Sunday, January 22, 2012

The Pretty Butterflies

We won a hard fought 2-1 game last night in our local men's league.  I'm playing net for the first time in 15 years and I'm having trouble identifying with the other goalies in the league.

There are a number of capable goalies, but they all look the same, like rows of cyborgs, all repeating the same motion over and over.  They play their angles (within reason, never beyond the edge of the blue ice) and butterfly, butterfly, butterfly

I know this is the magic save, and I know it's all goalies seem to work on nowadays, but to the exclusion of everything else?  It's a percentage save, you have covered the bottom of the net while still being upright enough to stop the odd high shot.

If someone sweeps across the net, these little Butterflies slide across in a butterfly.  If there is a shot in traffic, they don't even move their heads to try and see the shot, they just butterfly.  Playing the game like this, you may as well be a statistician.  Call me old school, but I'd rather move with the game, and not cripple myself in the process.

Repeated butterflying puts a great deal of stress on the knee, and many older butterfly goalies have on-going knee problems because they've forced their legs into this unnatural position over and over again for years.  Being a dinosaur from the time before butterfly, I don't care for the fashion, or the injuries.

Last night in the game I poke checked (gasp, I was out of the blue ice in the crease at the time too!), butterfliers don't poke check because their stick position is prescribed; their whole mindset is prescribed.

I like Potvin's stick blade down approach when there are a forest of legs in front of me, and being over six feet tall, I can still cover the top of the net, even when I'm low like that.  I stopped half a dozen in that position, including two toe saves because I could quickly stretch to a splits and cover the corner (not so easy for those butterflies out there - not that they'd move anyway, their position is prescribed).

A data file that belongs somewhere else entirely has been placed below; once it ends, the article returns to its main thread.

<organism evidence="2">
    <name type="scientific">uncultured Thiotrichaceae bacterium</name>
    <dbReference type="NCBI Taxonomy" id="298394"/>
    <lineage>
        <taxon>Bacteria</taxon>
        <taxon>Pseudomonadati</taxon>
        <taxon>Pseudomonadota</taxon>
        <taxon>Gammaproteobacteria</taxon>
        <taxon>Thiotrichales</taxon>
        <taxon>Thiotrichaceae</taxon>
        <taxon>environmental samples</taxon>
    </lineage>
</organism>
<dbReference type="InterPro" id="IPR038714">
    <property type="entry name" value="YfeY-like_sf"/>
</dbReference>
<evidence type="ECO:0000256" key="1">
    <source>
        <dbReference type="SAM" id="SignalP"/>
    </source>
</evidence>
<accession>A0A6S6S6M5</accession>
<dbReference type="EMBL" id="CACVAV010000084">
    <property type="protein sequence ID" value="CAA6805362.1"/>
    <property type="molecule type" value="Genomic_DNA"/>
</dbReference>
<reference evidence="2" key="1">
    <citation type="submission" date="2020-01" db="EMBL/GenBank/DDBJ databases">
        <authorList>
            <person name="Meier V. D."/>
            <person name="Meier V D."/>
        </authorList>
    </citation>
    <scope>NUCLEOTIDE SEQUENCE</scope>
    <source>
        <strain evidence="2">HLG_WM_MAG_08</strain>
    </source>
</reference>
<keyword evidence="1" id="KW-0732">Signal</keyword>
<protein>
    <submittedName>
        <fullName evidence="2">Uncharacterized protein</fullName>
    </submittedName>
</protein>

I also came out and played the puck a lot, mostly because I want to feel like Mike Palmateer at least once per game, and spent very little time in the crease, especially on the many two on ones that occurred.  I'm a quick skater and I can cover passes well, even when out of the crease.  I seldom have to go down on those shots because there is no net to hit.  It's all in the angles.

When things got hectic, and they did several times, I filled the crease but responded to the play, Hasek style.  It might not be orthodox, or repetitive and calculating, but it was effective.

What got my nose up at the end was the kid (probably 20 years younger than I am with a face full of jewelry) in the other net was all about how I should get the horse shoe out of my ass.  By the end of the game I'd faced twice as many shots as he had, in a two-one win.  They didn't even get the one until the last three minutes of the game.  I'm not saying it was all skill, I'm not that good, but to say that 30+ saves were all luck is stretching the definition of luck.  His problem was that I didn't look like a goalie should, as wikipedia states, "making proper saves".

There were a couple of lucky incidents in the game, but they happened at both ends.  In one case I caught one in the chest and it squirted loose, but the ref had whistled it down already.  The same thing happened to him not ten minutes later, but he was butterflying at the time, so I guess it was skill in his case, not luck.